• Window on Eurasia calls for a post-imperial Russian national identity, argues that Trump's assault on globalization will badly hurt a Russia dependent on foreign trade and investment, and wonders what Putin's Russia can actually offer Trump's United States.

  • Yorkshire Ranter Alex Harrowell offers a unique strategy for journalists interested at penetrating Trump's shell: trick them into over-answering.

rfmcdonald: (Default)

  • Antipope Charlie Stross wonders about the interactions between parasite loads and the intelligence of the inhabitants of off-world colonies.

  • Bad Astronomy shares a stunning mosaic of the Milky Way Galaxy.

  • blogTO notes the construction of a viewing platform for Toronto plane spotters.

  • The Everyday Sociology Blog examines why we call other people stupid.

  • Imageo notes how Arctic sea ice is trending at record low levels.

  • Language Hat looks at the ways in which the English language is changing.

  • Lawyers, Guns and Money and the Volokh Conspiracy consider whether the FBI announcement of the expansion of the Weiner E-mail search to target Hillary Clinton was legal.

  • Marginal Revolution reports that GM crops are apparently not increasing yields particularly.

  • Progressive Download's John Farrell reports on the politics of bashing Darwin and evolution.

  • Spacing considers a recent election outcome for mayor in Saskatoon.

  • Torontoist reports on the Russell Hill subway crash of 1995.

  • Window on Eurasia considers the prospect of Russians turning against Putin and argue his regime's fascist turn will be continuing.

rfmcdonald: (Default)
In his Washington Post article "Why Obama may have picked the wrong planet", Brian Fung makes the case for Venus to be visited before Mars.

The Obama administration has been pursuing a visit to Mars for years. But Obama may be overlooking an easier target, if the arguments of one NASA researcher (and numerous supporters) are to be believed. While Mars may seem to be an attractive destination, we should consider sending people to Venus instead, these people argue.

Obama's essay conjures images of NASA habitats on the Red Planet like we saw in the film “The Martian.” But that future is a long way off: As the actual author of “The Martian” has said, it's far more likely that NASA's first manned Mars mission will involve humans orbiting a few times and coming back. Even Elon Musk says he'll be creating a “cargo route” to Mars long before he sends actual people to land there.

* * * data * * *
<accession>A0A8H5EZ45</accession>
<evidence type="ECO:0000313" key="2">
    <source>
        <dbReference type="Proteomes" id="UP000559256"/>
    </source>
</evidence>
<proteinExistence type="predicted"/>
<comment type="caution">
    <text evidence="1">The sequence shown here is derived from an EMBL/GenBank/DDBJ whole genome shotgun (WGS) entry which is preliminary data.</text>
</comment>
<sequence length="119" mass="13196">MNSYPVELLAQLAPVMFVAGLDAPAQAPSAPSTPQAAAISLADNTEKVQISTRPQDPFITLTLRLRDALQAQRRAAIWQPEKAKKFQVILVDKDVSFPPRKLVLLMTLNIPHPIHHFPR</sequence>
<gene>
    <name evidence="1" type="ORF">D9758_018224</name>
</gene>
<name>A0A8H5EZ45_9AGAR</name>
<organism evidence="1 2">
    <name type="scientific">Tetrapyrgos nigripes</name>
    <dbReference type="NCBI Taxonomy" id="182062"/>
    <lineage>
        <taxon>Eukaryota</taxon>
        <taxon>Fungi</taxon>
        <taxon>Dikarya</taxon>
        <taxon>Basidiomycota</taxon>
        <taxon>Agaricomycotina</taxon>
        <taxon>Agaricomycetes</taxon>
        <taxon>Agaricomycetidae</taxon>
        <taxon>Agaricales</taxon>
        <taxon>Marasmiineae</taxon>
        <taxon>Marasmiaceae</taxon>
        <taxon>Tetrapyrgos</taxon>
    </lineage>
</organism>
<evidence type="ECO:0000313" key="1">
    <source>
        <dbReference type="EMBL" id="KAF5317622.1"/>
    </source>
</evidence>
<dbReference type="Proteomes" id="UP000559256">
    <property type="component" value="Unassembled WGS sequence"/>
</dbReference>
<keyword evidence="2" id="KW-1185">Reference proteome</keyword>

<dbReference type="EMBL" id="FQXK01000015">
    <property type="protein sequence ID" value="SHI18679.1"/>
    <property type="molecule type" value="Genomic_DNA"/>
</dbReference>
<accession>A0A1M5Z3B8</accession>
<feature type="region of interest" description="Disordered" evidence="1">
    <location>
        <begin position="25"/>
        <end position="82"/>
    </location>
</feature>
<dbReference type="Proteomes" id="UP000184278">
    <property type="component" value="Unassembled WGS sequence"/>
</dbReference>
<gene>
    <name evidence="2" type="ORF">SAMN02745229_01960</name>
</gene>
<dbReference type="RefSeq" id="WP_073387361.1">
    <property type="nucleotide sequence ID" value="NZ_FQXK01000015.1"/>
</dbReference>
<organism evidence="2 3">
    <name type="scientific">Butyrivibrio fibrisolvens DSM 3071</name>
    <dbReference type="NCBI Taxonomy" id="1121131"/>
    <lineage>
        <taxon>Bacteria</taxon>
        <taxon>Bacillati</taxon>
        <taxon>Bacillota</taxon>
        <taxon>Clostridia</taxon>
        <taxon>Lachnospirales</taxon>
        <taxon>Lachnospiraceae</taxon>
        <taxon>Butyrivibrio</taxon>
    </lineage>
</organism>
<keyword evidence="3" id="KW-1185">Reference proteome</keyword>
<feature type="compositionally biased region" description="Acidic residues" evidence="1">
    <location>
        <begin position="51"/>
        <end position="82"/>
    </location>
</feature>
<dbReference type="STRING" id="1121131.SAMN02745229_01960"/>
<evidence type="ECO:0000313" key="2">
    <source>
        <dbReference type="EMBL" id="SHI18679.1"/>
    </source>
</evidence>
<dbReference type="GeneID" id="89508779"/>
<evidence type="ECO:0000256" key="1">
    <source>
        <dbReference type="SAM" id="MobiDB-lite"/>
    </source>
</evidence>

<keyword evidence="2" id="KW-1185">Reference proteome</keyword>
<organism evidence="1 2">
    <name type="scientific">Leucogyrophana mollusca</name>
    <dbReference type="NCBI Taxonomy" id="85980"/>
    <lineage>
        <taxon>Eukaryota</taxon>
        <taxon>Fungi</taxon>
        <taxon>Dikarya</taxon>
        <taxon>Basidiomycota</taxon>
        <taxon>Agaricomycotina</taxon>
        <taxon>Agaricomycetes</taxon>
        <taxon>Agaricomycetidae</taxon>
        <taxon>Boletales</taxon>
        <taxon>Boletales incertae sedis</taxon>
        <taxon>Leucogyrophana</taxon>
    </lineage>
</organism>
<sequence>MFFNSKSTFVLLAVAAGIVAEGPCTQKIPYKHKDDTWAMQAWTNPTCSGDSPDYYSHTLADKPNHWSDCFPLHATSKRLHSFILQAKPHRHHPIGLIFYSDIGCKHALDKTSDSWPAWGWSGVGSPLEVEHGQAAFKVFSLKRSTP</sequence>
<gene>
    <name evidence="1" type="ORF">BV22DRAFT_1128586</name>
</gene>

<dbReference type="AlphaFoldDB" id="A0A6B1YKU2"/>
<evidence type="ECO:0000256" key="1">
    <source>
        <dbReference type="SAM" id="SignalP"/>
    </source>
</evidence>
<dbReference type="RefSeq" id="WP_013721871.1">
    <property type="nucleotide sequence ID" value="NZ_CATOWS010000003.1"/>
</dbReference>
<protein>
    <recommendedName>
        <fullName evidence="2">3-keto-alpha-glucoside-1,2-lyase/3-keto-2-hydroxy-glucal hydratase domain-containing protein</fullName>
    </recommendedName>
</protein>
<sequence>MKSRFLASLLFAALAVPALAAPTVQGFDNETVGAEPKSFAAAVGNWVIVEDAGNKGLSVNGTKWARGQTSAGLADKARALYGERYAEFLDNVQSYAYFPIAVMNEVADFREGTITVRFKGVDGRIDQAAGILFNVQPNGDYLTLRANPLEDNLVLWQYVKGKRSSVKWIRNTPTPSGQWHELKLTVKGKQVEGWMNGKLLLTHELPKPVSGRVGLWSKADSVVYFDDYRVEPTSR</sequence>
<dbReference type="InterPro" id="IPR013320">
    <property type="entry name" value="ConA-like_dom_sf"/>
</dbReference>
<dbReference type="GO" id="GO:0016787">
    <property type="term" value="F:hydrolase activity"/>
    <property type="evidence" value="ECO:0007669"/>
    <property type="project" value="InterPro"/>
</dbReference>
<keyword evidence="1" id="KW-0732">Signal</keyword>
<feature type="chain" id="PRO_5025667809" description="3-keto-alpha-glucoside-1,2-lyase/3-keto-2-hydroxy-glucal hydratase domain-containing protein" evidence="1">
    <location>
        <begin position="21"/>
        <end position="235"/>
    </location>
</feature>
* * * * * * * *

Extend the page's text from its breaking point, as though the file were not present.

You see, Mars is a challenging destination. It's far away, the gravity is a fraction of Earth's — posing additional health hazards beyond the lack of atmospheric radiation shielding — and you have to be suited up just to breathe outside.

By contrast, Venus is a lot closer to Earth than Mars is. At their closest points, Venus is only 25 million miles away, compared with Mars's 34 million miles. The shorter distance means you'd need less time and fuel to get there, reducing the cost. And although Venus's surface temperature is hot enough to melt metal, and the crushing pressure will squish you like a bug, the upper atmosphere is actually rather habitable.

“At about 50 kilometers above the surface the atmosphere of Venus is the most earthlike environment (other than Earth itself) in the solar system,” wrote Geoffrey Landis, a NASA scientist, in a 2003 paper. Landis has spent much of his career dreaming up ways to make a human trip to Mars actually feasible, so he knows what he's talking about.
rfmcdonald: (Default)

  • At Antipope, Charlie Stross imagines what might become possible with cheap heavy spacelift.

  • blogTO notes the vandalization of the iconic Toronto sign during Nuit Blanche.

  • The Dragon's Gaze links to a paper considering the detectability of interstellar comets.

  • Language Log looks at Chinese language transcriptions for Obama, Hillary, and Trump.

  • Marginal Revolution looks at impending hard Brexit and notes how the economy of Thailand is dominated by Bangkok.